Gore is announcing an equity investment and collaboration with LifeBooster, a leading developer in connected worker risk analytics technology.
Together, the companies will forge a multi-year plan to launch a new era in smart safety apparel with the aim of reducing job-related injuries for industrial workers, particularly those in highly-skilled, physically demanding jobs including commercial aviation, automotive and heavy equipment manufacturing, and food processing and production.
The collaboration brings together the unique qualities of both companies, pairing Gore’s unparalleled material science expertise and world-class GORE-TEX Product Technologies with LifeBooster’s wearable technology and near real-time ergonomic and heat stress data. LifeBooster’s extensible cloud platform assesses multiple injury risks to workers in industrial environments by analyzing motion, posture, thermal stress and vibration. This powerful combination will result in co-branded smart work apparel that takes the assessment of injury risk and worker protection to a new level of form, function and value.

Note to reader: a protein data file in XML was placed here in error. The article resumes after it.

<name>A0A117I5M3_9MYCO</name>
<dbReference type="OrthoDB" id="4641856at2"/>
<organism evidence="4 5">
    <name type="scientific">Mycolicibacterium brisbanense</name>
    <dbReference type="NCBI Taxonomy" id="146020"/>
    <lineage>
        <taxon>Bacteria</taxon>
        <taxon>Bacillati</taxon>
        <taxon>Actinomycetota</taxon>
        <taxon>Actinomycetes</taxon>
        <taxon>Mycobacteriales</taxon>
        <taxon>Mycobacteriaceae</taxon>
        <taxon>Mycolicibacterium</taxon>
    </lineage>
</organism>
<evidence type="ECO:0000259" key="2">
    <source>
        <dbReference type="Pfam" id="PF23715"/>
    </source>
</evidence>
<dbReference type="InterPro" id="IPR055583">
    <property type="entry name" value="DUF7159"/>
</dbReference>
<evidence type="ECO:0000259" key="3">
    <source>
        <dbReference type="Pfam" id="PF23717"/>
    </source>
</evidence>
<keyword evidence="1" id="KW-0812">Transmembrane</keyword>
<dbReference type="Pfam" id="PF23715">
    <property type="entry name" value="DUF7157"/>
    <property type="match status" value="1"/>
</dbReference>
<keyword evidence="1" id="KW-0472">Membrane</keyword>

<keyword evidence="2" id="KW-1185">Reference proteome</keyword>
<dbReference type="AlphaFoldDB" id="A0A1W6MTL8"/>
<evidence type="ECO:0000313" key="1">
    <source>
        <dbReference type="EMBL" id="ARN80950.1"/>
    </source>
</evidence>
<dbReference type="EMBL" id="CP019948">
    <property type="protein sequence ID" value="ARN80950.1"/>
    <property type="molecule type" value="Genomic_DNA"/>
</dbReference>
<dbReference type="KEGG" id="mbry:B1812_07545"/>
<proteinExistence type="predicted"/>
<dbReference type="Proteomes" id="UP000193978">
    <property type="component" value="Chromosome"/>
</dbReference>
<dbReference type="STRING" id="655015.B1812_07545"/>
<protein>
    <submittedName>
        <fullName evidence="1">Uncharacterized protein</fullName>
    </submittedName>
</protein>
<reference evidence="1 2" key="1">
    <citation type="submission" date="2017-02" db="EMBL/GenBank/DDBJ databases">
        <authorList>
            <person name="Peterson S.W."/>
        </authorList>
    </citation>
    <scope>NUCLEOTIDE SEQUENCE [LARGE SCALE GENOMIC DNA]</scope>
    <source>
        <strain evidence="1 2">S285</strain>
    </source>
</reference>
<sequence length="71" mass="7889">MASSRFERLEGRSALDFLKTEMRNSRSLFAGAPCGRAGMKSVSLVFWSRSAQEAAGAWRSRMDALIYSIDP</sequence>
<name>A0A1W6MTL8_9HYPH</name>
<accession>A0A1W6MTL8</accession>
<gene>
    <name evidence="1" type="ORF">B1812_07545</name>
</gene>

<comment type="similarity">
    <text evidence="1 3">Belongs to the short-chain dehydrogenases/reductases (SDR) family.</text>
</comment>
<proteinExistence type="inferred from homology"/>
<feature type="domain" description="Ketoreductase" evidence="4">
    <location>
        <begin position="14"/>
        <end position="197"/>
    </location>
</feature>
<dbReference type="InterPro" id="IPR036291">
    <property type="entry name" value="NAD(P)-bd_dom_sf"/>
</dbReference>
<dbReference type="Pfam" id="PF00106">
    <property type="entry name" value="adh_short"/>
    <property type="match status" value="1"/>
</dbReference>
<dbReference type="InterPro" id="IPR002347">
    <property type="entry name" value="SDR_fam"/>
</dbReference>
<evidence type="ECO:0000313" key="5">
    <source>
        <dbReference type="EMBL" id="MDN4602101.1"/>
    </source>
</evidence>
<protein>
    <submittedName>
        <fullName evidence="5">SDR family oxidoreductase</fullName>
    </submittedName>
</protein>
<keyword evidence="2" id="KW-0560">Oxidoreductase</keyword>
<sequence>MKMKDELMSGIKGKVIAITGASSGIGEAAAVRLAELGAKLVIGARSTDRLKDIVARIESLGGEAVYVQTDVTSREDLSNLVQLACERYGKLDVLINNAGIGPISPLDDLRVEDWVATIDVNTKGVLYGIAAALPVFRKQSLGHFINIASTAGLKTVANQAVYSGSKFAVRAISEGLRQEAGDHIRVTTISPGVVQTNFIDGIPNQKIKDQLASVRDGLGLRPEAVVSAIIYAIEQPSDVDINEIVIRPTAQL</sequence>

“By virtue of our expertise in performance apparel and depth of knowledge in human physiology, we are a great partner to collaborate with LifeBooster to advance its innovations in smart technology for apparel,” says David Dillon, Leader of Gore’s Smart Apparel opportunity. “We have immense confidence that LifeBooster’s vision, experienced team, technical capabilities and cultural values directly align with ours and we are excited for this collaboration.”
The first-generation garments have successfully completed field trials, with systems going to market in fall 2021.
“Gore’s investment in our work is not just a milestone in our company’s development, but also a validation of the need to continuously advance technology that improves the health and safety of billions of workers worldwide,” says Bryan Statham, co-founder and Chief Executive Officer of LifeBooster. “It is our hope that this collaboration results products that exceed the nearly 80% risk reduction we are already achieving for our clients.”
Workplace injuries and illnesses cost companies and insurers an estimated $250 billion annually in direct and indirect costs, according to data from the Economic Policy Institute and an analysis by Accenture. Technology enabling preventive action to reduce incidents of on-the-job injuries has great potential to make a significant economic and worker safety impact by minimizing injury risks.
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